COHEN: U.S. MUST OVERSEE PACIFIC COMPACT GRANTS

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By Agnes Donato

SAIPAN, CNMI (Saipan Tribune, May 23) – U.S. Deputy Assistant Interior Secretary David Cohen urged public auditors yesterday to provide timely suggestions, rather than reporting on wrongdoing after it has been done.

Cohen made this call at the Congress meeting of the South Pacific Association of Supreme Audit Institutions, a gathering of over 30 government auditors from 23 countries.

"While we appreciate being told everything we did wrong a year after the fact, wouldn't it be better if you could actually catch us before we mess up?" said Cohen, the keynote speaker at the five-day Congress meeting. "The only thing better than good information is good information that arrives in time for you to use it."

Cohen also used the conference as the opportunity to explain why the federal government's oversight role is important in the disbursement of grant funds.

This came in light of frustrations that some lawmakers in the Federated States of Micronesia had reportedly expressed with the Joint Economic Management Committee's efforts to implement the Compact between the United States and Federated States of Micronesia.

Headed by Cohen, Joint Economic Management Committee is responsible for approving over US$79 million in grants for Federated States of Micronesia each year. Federated States of Micronesia's local tax revenue is estimated to be only US$29 million in 2005.

According to the visiting federal official, some Federated States of Micronesia legislators see Joint Economic Management Committee as "eclipsing their power" by not sufficiently deferring to the will of the Federated States of Micronesia Legislature.

Cohen cited one instance where the U.S. members of the joint committee disagreed with the Federated States of Micronesia members. The U.S. members took the position that US$2.5 million should be set aside for textbooks, even though this was not provided for in the budget submitted by Federated States of Micronesia.

He said it was the only one out of over 20,000 line items in Federated States of Micronesia's budget submission that U.S. and Federated States of Micronesia members were unable to reach unanimous agreement in last year's meeting.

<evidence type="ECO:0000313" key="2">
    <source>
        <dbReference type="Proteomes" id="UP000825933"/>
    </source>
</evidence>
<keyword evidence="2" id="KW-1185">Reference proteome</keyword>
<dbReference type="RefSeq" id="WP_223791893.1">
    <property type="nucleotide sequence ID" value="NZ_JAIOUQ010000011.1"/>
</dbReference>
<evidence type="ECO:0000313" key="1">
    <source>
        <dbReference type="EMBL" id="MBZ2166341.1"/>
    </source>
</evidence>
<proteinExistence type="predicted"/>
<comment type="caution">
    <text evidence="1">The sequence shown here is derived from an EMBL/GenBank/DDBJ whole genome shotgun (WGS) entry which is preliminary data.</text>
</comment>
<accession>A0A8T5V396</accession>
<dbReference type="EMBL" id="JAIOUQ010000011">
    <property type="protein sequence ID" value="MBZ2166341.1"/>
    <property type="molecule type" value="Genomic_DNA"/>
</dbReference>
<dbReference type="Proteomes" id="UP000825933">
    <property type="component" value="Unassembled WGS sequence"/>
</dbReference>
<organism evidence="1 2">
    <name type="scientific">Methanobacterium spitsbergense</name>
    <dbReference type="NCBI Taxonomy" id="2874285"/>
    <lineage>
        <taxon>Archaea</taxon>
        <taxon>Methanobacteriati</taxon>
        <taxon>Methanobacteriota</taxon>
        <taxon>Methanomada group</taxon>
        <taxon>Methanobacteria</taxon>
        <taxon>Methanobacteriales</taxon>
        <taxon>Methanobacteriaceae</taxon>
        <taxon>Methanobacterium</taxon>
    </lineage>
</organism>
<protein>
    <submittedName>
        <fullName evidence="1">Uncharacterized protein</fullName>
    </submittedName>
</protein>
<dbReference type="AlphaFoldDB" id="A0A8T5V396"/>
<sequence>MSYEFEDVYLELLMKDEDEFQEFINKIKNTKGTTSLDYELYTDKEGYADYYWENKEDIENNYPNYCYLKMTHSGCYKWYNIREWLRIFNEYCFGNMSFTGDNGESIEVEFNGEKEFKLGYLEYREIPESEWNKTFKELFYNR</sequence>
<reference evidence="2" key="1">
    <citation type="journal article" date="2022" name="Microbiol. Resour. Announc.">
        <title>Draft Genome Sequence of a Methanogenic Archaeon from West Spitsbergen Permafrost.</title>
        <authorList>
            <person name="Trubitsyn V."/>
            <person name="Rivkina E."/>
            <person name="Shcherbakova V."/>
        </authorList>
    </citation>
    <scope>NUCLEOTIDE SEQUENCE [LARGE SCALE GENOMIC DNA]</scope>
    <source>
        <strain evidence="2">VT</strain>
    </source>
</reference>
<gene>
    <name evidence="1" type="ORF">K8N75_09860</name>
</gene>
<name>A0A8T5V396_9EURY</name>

"I agree that the U.S. members of Joint Economic Management Committee should not be micromanagers. But nor should we be potted plants. We have an obligation to exercise our independent judgment to help ensure that the Compact will be successful," he said.

Referring to the disgruntled lawmakers, Cohen added: "If you view Joint Economic Management Committee as a threat to your sovereignty, you're focusing on the symptom and not the disease. The real problem is excessive reliance on outside grants. As long as our grants are involved, we will have an obligation to exercise proper oversight."

Headed by the Commonwealth of the Northern Mariana Islands Public Auditor Michael Sablan, South Pacific Association of Supreme Audit Institutions will be holding its Congress meeting on Saipan through May 26, 2006 at the Fiesta Resort and Spa Saipan.

South Pacific Association of Supreme Audit Institutions is only one group of "supreme audit institutions" under the umbrella of the International Organization of Supreme Audit Institutions. International Organization of Supreme Audit Institutions is a United Nations affiliated organization "whose mission is to provide mutual support, foster the exchange of ideas, knowledge, and experiences, act as a recognized voice of Supreme Audit Institutions with the international community."

South Pacific Association of Supreme Audit Institutions has counterparts in the European, Asian, African, Caribbean, and Arabian regions.

May 23, 2006

Saipan Tribune http://www.saipantribune.com

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